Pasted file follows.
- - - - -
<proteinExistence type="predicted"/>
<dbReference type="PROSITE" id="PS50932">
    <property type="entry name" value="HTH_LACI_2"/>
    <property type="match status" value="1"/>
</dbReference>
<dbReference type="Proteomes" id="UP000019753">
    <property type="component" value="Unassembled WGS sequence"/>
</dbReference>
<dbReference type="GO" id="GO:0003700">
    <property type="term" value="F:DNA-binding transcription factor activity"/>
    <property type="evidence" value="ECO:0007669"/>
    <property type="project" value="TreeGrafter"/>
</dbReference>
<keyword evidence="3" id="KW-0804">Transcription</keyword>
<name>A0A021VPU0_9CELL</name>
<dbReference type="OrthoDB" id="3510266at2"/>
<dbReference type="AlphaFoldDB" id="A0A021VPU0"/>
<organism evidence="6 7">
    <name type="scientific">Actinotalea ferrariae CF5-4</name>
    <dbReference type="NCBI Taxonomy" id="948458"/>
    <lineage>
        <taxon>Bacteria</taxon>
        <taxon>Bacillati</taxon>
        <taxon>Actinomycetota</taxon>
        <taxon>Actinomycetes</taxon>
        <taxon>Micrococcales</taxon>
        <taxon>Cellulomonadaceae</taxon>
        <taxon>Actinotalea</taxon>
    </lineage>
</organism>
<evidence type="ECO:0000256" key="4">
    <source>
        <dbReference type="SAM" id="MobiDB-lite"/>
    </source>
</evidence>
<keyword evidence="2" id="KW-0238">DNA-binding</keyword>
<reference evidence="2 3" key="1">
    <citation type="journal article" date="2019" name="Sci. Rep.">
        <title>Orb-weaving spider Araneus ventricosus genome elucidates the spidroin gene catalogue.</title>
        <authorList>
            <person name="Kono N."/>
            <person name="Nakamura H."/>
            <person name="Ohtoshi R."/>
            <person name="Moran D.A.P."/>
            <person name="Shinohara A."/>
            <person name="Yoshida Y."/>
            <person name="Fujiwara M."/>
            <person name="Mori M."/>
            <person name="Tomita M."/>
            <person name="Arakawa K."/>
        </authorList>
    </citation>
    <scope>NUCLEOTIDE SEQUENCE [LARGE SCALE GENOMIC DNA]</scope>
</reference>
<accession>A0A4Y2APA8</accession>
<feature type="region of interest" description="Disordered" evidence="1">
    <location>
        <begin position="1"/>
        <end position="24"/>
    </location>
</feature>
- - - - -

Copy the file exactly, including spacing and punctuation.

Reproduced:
<proteinExistence type="predicted"/>
<dbReference type="PROSITE" id="PS50932">
    <property type="entry name" value="HTH_LACI_2"/>
    <property type="match status" value="1"/>
</dbReference>
<dbReference type="Proteomes" id="UP000019753">
    <property type="component" value="Unassembled WGS sequence"/>
</dbReference>
<dbReference type="GO" id="GO:0003700">
    <property type="term" value="F:DNA-binding transcription factor activity"/>
    <property type="evidence" value="ECO:0007669"/>
    <property type="project" value="TreeGrafter"/>
</dbReference>
<keyword evidence="3" id="KW-0804">Transcription</keyword>
<name>A0A021VPU0_9CELL</name>
<dbReference type="OrthoDB" id="3510266at2"/>
<dbReference type="AlphaFoldDB" id="A0A021VPU0"/>
<organism evidence="6 7">
    <name type="scientific">Actinotalea ferrariae CF5-4</name>
    <dbReference type="NCBI Taxonomy" id="948458"/>
    <lineage>
        <taxon>Bacteria</taxon>
        <taxon>Bacillati</taxon>
        <taxon>Actinomycetota</taxon>
        <taxon>Actinomycetes</taxon>
        <taxon>Micrococcales</taxon>
        <taxon>Cellulomonadaceae</taxon>
        <taxon>Actinotalea</taxon>
    </lineage>
</organism>
<evidence type="ECO:0000256" key="4">
    <source>
        <dbReference type="SAM" id="MobiDB-lite"/>
    </source>
</evidence>
<keyword evidence="2" id="KW-0238">DNA-binding</keyword>
<reference evidence="2 3" key="1">
    <citation type="journal article" date="2019" name="Sci. Rep.">
        <title>Orb-weaving spider Araneus ventricosus genome elucidates the spidroin gene catalogue.</title>
        <authorList>
            <person name="Kono N."/>
            <person name="Nakamura H."/>
            <person name="Ohtoshi R."/>
            <person name="Moran D.A.P."/>
            <person name="Shinohara A."/>
            <person name="Yoshida Y."/>
            <person name="Fujiwara M."/>
            <person name="Mori M."/>
            <person name="Tomita M."/>
            <person name="Arakawa K."/>
        </authorList>
    </citation>
    <scope>NUCLEOTIDE SEQUENCE [LARGE SCALE GENOMIC DNA]</scope>
</reference>
<accession>A0A4Y2APA8</accession>
<feature type="region of interest" description="Disordered" evidence="1">
    <location>
        <begin position="1"/>
        <end position="24"/>
    </location>
</feature>